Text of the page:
“I don’t know if this happens by itself, or if one school would be recruiting if the other wasn’t as well,” Papadakis said. “But since the number of football players is fewer, we need places for very serious football people to go and play. That’s what makes me feel a little better about the transfer stuff.”
Sondheimer said he sees a scenario of local fatigue among the dominant teams.
“The only way something will happen is if they get everybody upset enough to make some changes,” Sondheimer said. “Every year, there are people that want to separate private and public. I just don’t see that happening because there will be a lawsuit, and the private schools have better lawyers. So Mater Dei and Bosco will keep meeting every year, and I really hope that happens because that will force people to investigate what can be done.”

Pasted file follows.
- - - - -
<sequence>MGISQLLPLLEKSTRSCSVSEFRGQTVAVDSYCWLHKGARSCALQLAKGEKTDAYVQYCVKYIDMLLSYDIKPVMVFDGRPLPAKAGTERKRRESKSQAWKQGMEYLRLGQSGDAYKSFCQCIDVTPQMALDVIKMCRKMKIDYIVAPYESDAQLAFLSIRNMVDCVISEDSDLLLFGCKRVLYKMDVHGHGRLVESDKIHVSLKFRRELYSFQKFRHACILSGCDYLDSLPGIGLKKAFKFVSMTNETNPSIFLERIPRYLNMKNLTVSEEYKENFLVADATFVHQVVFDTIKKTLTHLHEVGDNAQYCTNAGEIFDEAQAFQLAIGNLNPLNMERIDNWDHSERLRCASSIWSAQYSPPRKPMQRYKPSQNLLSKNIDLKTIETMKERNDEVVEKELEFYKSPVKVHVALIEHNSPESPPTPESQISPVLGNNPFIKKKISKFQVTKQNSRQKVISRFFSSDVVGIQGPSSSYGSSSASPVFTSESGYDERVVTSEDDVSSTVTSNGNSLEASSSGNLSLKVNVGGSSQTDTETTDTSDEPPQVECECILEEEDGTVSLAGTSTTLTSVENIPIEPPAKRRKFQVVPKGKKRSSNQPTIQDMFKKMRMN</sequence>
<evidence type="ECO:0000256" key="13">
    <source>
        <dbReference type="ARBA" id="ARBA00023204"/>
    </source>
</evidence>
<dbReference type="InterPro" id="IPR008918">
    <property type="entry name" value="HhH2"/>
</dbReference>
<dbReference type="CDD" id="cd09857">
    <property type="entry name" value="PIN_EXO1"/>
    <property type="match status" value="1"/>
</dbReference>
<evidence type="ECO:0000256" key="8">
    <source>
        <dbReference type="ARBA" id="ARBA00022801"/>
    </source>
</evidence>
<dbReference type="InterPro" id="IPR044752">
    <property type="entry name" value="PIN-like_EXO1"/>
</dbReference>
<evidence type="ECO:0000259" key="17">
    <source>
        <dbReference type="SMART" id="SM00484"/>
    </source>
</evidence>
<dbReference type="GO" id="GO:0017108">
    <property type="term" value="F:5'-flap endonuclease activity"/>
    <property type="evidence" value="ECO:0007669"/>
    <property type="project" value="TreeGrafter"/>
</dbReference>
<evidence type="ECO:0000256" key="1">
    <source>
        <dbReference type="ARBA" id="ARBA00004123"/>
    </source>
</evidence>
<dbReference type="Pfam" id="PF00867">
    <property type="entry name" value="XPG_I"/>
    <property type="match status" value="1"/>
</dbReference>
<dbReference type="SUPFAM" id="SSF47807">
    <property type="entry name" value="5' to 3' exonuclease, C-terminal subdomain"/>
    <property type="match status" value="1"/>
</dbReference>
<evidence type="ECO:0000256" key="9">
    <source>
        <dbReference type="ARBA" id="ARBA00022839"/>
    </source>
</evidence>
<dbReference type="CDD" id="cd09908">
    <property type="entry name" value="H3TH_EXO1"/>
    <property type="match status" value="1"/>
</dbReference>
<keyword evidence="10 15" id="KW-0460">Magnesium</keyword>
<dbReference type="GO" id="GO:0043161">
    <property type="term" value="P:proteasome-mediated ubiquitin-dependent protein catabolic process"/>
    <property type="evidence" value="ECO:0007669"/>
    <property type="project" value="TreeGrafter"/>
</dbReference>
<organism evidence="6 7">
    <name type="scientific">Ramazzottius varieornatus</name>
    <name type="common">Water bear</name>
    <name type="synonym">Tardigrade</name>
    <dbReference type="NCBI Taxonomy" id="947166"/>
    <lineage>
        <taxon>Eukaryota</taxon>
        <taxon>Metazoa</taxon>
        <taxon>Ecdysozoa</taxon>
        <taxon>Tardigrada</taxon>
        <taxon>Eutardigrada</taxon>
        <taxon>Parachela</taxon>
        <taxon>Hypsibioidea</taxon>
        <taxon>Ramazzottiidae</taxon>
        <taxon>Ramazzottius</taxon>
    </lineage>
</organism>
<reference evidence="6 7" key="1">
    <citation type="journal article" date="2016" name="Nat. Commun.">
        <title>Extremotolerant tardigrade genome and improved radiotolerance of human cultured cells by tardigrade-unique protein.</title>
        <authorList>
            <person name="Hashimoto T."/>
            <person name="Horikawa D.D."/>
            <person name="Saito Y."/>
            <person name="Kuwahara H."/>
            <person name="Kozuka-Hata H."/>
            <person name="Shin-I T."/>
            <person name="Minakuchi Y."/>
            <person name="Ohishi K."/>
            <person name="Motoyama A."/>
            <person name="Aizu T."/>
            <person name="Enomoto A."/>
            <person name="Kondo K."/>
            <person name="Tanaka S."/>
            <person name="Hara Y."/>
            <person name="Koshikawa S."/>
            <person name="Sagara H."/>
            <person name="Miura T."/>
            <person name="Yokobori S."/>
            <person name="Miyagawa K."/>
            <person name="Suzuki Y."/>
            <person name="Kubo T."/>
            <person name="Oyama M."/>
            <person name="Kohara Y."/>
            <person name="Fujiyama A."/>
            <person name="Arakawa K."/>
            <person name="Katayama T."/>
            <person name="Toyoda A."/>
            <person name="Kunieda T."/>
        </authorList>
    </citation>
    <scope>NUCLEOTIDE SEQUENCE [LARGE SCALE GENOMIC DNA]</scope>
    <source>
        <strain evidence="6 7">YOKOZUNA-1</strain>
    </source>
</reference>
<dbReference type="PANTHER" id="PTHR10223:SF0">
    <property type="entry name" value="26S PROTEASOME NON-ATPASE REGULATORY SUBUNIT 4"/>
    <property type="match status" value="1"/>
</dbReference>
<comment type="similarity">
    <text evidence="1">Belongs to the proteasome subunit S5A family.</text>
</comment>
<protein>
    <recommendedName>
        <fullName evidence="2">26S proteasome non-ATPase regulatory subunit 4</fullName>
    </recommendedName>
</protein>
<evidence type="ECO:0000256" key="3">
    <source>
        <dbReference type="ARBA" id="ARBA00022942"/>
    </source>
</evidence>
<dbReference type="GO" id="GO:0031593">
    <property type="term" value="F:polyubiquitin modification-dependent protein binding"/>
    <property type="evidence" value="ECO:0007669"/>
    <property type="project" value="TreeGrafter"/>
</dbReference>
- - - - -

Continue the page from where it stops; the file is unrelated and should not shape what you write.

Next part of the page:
Sondheimer said although finding a solution for the transfer frenzy is an uphill battle, it’s not an impossible fix.
“I would go back to sitting out a year for the transfers,” Sondheimer said. “I think it was working fine. It was the [CIF] Southern Section that got scared of the state legislature intervening, so they dropped it down to one month. But I would even have the sit-out period go at the end of the season and the playoffs. That would immediately expose the coaches and parents who are trying to win championships versus trying to do a better job academically and athletically.”
Both Mater Dei and Bosco are replacing top-10 nationally ranked players at quarterback in 2020. While Bosco is still without a high-level quarterback on their roster, last month, Mater Dei landed rising junior Emmett Brown from Westview High School in San Marcos, over 80 miles away from Mater Dei’s campus in Santa Ana.
The Braves and the Monarchs will collide for regular season play in late October and are most likely on another collision course atop the Open Division in December playoffs.